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Some comments on the recent HTML discussion

From: Jason White <jasonw@ariel.ucs.unimelb.EDU.AU>
Date: Fri, 19 Sep 1997 10:22:50 +1000 (AEST)
To: WAI HC Working Group <w3c-wai-hc@w3.org>
Message-ID: <Pine.SUN.3.95.970919102038.18247A-100000@ariel.ucs.unimelb.EDU.AU>
I would like to make a few disparate comments relating to the discussion
that has recently been taking place on the WAI WG list.

1. As Dave Raggett has observed, there is a need for the definition of
more descriptive media types to be coordinated as between the WAI and
those members of the HTML/CSS working groups who are active in this area.
Is there any proposal to add more descriptive media types prior to 
the release of HTML 4 and CSS 2, or will this be a later refinement that is
scheduled for inclusion in a subsequent version of the standards? In the
latter case, this working group would need to consider whether to take the
lead in the definition of media types, or whether to wait until the
HTML/CSS working groups have developed their approach more concretely.
Another media type change which has not so far been discussed, is the
possibility of adding a parameter to the SCREEN and PRINT media types to
distinguish style sheets that are intended to provide large print or
special colour schemes that would assist users who have low vision.
Although the current SCREEN and PRINT media types would allow large fonts
or specific colours to be defined in the user's default style sheet, there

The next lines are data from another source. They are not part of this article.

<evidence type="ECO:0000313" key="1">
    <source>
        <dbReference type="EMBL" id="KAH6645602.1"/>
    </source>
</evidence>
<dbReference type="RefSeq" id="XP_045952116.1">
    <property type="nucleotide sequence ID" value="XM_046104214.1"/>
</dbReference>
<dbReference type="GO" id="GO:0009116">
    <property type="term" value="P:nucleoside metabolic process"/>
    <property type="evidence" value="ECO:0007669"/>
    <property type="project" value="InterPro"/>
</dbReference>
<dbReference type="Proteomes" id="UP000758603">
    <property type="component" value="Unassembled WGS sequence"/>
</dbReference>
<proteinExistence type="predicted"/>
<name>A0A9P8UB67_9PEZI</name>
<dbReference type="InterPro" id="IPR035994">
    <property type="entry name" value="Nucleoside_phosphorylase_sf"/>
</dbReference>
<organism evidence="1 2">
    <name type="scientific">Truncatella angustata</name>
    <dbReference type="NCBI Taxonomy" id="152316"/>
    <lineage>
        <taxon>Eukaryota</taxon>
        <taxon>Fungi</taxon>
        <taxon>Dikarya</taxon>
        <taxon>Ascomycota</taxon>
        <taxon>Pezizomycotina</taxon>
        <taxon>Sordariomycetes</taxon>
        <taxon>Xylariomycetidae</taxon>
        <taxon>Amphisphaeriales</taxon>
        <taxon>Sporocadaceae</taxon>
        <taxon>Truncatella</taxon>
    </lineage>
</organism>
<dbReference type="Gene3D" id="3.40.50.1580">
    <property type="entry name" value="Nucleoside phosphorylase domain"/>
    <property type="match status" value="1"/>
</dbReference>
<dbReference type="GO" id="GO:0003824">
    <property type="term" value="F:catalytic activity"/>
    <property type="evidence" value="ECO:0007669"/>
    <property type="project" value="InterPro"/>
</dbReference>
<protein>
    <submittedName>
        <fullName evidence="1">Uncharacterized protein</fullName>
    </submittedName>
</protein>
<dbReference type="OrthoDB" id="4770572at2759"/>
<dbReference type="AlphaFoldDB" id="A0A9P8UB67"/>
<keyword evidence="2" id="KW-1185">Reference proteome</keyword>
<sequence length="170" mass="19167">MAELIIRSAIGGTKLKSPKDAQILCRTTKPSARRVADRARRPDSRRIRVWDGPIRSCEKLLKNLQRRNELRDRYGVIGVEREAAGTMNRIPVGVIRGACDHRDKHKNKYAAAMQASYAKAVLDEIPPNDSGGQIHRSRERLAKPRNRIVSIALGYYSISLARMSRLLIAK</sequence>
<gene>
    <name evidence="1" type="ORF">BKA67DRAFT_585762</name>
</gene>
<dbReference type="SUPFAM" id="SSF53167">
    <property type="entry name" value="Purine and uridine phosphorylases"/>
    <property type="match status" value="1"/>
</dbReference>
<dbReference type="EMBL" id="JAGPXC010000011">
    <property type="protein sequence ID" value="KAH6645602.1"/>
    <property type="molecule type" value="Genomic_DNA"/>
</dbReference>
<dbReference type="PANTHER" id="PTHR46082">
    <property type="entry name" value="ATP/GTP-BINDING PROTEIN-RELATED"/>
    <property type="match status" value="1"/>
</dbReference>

is a risk that such settings are likely to be overridden by persistent
styles. Authors, I suspect, are likely to include font and colour
parameters in their persistent styles. The definition of a special media
type would at least neutralise the detrimental impact of such practices, since the
user's default style sheet can only be overridden by another style of the same
media type. Another approach would be to reconsider the whole issue of whether
users should be permitted to override persistent styles, in the manner that Al has
suggested in his response to the ACSS action item.

2. I would like clarification of the proposal to reserve link types for
accessibility-related resources. If the plan is to establish a key word which, if
present, declares that the linked resource is intended for purposes of
accessibility (for example an audio version of a document; perhaps in talking book
format) then I think the approach is meritorious. However, certain types of
resource that we have been discussing are not exclusively related to
accessibility. For example, an abbreviation dictionary is important to speech
output, but it may also be used by a spelling checker, or as a mechanism by which
a link can be associated with each abbreviation, which, if activated, displays its
expansion (this might be desirable in some educational settings, though the
spelling checker illustration is a more commonplace application). Thus, care
should be taken in deciding which link types should be associated with an
"accessibility" key-word. As Daniel has suggested, CLASS may be a better location
for the declaration of the type of dictionary (rel="dictionary"

3. If we decide to accept the LONGDESC proposal, then I would suggest that
LONGDESC be added to FRAME as well as to IMG. The rationale is obvious: currently
it is possible to load an image directly into a frame by way of the SRC attribute
in the frame's definition. TITLE and LONGDESC would together allow a textual
alternative to be specified by the author.

4. To enable style sheets to control the reading order of an HTML document (if,
indeed, we decide upon this as the best strategy), it may be desirable to define
standard classes for certain frequently occurring constructs, such as navigation
bars, which it would often be necessary to move in order to give an efficient
braille or audio rendering.
Received on Thursday, 18 September 1997 20:23:05 UTC

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